doi:10.1371/journal.ppat.1002331.g006

Next to NFAT, transcription factors NFκB and Activating Protein 1 (AP-1) determine IL-2 regulation [20]. NFAT, AP-1 and NFκB binding sites are juxtaposed in the IL-2 promoter, and it has been shown that NFAT and AP-1 act in a cooperative manner on the promoter while NFkB has enhancing function [17]. Simultaneously, NFκB induces the IFN-beta gene by binding to the PRDII DNA element [21]. The latter is a more sensitive assay of NFκB nuclear translocation upon viral infection. To examine potential direct effects of Nsp1 on NFκB nuclear translocation and AP-1, HEK 293 and Jurkat cells were cotransfected with SARS-CoV Nsp1fl and p55A2luc containing repeated PRDII elements or pAP-1-luc containing the AP-1 binding site of the IL-2 promoter (Figure 7). Overexpression of Nsp1fl as well as treatment with PMA/ionomycin, respectively, caused small but significant luciferase increases in both cell lines. The combined expression of Nsp1fl with PMA/ionomycin treatment led to significant induction of PRDII by a factor of about 6 in both cell lines. The AP-1 promotor was only slightly upregulated in HEK293 and downregulated in Jurkat cells. This indicated a co-involvement of NFκB but not of AP-1 in the induction of IL-2 by Nsp1, suggesting dependence mainly on the NFAT pathway. In summary, SARS-CoV caused relevant and specific induction of IL-2 by activating the NFAT pathway via Nsp1.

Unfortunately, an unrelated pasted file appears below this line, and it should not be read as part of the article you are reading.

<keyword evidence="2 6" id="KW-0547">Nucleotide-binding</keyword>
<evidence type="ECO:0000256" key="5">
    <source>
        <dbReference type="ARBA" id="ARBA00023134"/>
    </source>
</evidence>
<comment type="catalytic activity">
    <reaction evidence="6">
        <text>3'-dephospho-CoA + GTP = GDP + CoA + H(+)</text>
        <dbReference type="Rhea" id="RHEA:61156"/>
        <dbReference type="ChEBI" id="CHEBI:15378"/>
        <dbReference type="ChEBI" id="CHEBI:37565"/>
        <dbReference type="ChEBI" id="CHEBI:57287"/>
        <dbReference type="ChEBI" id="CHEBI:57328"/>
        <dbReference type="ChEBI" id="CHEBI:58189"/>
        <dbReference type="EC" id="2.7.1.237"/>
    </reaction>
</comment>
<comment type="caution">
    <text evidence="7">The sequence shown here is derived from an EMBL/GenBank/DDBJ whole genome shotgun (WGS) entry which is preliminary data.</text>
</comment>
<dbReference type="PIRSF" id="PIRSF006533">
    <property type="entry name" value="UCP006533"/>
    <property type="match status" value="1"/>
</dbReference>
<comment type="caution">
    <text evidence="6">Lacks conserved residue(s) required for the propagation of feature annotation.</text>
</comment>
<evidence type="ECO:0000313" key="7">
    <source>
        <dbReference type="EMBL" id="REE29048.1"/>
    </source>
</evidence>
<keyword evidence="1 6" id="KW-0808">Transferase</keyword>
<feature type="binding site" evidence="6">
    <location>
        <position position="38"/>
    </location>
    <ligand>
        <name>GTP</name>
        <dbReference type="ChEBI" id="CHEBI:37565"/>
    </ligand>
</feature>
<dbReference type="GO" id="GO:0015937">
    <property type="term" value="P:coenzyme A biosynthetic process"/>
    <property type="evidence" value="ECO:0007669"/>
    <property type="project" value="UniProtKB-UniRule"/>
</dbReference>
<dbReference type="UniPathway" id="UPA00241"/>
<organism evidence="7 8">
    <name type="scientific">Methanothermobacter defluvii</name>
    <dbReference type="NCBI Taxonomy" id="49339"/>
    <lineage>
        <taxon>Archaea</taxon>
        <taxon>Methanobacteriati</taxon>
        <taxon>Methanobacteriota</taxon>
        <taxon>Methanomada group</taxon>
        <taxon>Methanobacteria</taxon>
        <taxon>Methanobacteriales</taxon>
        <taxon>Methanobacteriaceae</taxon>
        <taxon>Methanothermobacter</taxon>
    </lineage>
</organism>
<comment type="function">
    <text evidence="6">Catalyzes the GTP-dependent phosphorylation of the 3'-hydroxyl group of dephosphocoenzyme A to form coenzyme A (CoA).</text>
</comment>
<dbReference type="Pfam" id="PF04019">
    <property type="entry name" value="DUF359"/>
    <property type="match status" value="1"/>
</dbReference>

thumbnail

Figure 7. Influence SARS-CoV Nsp1fl on transcription factors NF-κB and AP-1.

HEK 293 and Jurkat cells were transiently co-transfected with NFκB-luc (A,C) or AP-1luc (B,D) and SARS-CoV Nsp1fl or an empty vector. Induction of the cells was carried out with PMA/Io. * P<0.05; ** P<0.01, ***P<0.005.

doi:10.1371/journal.ppat.1002331.g007

CspA inhibits replication of CoVs